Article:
Mayor Chris Dobrozsi

by Mayor Chris Dobrozsi

The devastating tornado that occurred on April 9, 1999, is the worst disaster to take place in the city of Montgomery.  Four lives were lost on that tragic day, two of them Montgomery residents, Lee and Jacque Cook, who left behind two young adult children – Shannyn and Ryan.  The aftermath of the tornado also left over 200 homes heavily damaged and 30 homes completely destroyed.  It was the beginning of a normal spring day that forever altered the lives of so many.


To honor those in our community who suffered loss, the City hosted a 20-year Remembrance Ceremony on the campus of Sycamore High School, home of a respite area that was installed as a permanent memorial of the tornado and nearest to the area experiencing the heaviest damage.  Those in attendance shared stories of the devastation and ensuing display of true humanity including victims, first responders, and volunteers who came together to help those in need.


The tornado was certainly a defining moment for our community, not because of the devastation of the event, but because of the way our community came together to help those in need. Nearly 3,000 volunteers, mutual aid responders, and Montgomery employees/officials spent thousands of hours lending aid and comfort during the initial response, recovery, and healing.


Recounting these memorable stories of our residents coming together to support those in need is just another example of why the City of Montgomery is truly a special community.  A real community is more than a group of people living in the same geographic area – it is a group of people that care about each other and feel they belong together – that is a true community and is displayed every day by our residents regardless of race, religion, gender, sexual orientation, or social circle.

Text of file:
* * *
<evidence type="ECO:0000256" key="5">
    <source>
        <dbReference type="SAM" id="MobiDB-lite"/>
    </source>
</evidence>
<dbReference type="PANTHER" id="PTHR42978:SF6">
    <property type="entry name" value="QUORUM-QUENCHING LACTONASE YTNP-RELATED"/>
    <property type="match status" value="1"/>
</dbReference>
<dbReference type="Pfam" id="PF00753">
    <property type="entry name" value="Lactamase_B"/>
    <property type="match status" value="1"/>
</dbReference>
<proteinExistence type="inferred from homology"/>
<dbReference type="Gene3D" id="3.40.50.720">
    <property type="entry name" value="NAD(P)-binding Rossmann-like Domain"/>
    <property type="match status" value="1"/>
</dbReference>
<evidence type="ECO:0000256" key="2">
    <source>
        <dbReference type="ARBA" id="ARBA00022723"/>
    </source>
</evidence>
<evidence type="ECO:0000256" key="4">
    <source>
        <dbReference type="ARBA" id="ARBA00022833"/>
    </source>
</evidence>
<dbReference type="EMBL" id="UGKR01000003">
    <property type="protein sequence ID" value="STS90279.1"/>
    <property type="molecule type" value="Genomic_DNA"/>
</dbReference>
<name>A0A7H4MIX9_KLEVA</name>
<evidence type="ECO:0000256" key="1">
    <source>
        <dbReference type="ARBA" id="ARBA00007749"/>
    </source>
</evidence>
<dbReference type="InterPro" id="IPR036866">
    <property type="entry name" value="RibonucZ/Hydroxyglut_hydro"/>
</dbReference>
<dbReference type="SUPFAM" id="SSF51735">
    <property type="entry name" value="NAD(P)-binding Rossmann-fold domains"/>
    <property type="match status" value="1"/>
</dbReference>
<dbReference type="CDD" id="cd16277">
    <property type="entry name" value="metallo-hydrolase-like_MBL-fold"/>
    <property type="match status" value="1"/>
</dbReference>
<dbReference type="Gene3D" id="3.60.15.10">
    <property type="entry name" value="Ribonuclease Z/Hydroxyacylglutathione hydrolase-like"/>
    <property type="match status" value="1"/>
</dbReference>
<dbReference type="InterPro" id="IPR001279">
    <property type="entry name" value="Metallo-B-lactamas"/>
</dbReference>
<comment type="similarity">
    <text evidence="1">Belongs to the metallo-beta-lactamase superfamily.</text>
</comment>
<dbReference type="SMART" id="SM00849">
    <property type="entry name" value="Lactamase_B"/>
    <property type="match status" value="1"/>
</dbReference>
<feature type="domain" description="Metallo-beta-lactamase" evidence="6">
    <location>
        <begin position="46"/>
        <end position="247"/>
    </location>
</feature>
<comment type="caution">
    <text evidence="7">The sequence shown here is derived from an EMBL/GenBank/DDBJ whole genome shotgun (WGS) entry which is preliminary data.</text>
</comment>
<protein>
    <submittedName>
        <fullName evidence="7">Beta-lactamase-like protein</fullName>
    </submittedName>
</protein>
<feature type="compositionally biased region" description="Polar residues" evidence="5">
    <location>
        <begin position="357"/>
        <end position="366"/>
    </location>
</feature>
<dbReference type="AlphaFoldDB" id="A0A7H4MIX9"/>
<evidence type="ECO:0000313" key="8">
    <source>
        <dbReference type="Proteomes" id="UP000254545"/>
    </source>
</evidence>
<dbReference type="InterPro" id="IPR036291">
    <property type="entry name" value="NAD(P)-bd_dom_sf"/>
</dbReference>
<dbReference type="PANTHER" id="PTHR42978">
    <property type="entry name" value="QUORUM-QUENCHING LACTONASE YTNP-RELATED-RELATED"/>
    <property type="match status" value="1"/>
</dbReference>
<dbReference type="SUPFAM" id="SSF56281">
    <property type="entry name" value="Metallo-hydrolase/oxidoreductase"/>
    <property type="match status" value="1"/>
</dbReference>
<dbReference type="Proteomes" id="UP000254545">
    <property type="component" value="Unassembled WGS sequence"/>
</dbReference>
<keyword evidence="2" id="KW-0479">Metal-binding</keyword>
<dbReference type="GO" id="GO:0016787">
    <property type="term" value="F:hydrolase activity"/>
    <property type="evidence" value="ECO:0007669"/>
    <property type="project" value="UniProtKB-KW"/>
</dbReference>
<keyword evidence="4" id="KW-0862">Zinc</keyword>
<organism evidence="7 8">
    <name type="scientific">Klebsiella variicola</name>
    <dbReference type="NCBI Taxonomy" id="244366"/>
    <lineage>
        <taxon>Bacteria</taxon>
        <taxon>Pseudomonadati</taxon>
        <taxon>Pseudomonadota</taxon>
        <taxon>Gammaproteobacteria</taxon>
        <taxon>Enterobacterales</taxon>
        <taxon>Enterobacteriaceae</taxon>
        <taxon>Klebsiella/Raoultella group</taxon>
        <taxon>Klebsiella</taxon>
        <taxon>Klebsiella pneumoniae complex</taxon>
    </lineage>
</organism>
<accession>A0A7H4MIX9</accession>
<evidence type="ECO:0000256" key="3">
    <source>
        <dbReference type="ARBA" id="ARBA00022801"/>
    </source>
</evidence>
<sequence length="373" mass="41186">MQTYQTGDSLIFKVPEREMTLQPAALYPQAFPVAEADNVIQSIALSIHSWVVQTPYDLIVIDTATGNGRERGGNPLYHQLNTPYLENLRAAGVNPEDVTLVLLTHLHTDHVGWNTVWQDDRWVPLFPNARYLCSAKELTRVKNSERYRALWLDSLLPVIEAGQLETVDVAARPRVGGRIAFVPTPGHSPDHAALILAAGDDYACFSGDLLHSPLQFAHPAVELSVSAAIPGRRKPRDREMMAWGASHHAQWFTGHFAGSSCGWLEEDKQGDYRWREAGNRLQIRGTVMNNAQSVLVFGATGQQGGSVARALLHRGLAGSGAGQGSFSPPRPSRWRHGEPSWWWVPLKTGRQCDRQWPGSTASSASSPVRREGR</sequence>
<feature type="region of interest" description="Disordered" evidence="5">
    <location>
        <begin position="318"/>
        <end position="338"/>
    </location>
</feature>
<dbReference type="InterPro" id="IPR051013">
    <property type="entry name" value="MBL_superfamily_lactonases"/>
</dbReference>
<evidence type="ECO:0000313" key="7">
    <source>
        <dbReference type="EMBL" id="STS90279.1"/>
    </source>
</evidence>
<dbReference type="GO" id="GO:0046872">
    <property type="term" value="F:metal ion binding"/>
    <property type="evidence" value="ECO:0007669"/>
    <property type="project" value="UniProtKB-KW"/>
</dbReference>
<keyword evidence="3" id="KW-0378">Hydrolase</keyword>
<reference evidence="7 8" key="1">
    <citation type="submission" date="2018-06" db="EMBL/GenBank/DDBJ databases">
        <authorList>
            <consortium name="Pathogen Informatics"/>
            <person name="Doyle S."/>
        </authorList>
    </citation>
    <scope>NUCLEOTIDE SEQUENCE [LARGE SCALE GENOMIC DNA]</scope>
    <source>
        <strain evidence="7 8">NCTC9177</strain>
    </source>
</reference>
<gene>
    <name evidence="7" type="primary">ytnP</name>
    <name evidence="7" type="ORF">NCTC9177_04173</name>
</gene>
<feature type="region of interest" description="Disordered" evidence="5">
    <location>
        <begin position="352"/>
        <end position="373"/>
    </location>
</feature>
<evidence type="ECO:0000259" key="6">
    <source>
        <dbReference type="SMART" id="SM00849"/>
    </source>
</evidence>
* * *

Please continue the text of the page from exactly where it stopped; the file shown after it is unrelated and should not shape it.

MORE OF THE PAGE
City Council and City staff will continue to focus on the critical strategic items ensuring Montgomery will continue to be the premier community of choice for generations to come, providing best-in-class city services (police, fire, recreation, public works, etc.), infrastructure, parks, amenities, connectivity, and opportunities for citizen engagement.


I ask that each of you to continue to focus on the most important aspect of a sustainable community: engaging with your neighbors, in open and honest dialogue to build relationships where you care about each other and feel you belong together.


Note: If you haven’t yet listened to “Weathering the Storm”, ranked in the top 10 in the local government category on Apple Podcasts since April 9, visit Apple Podcasts to subscribe. Other subscription options are available at Thank you to those who participated in the “Weathering the Storm” podcast project. If you would like to share your story about the tornado, please visit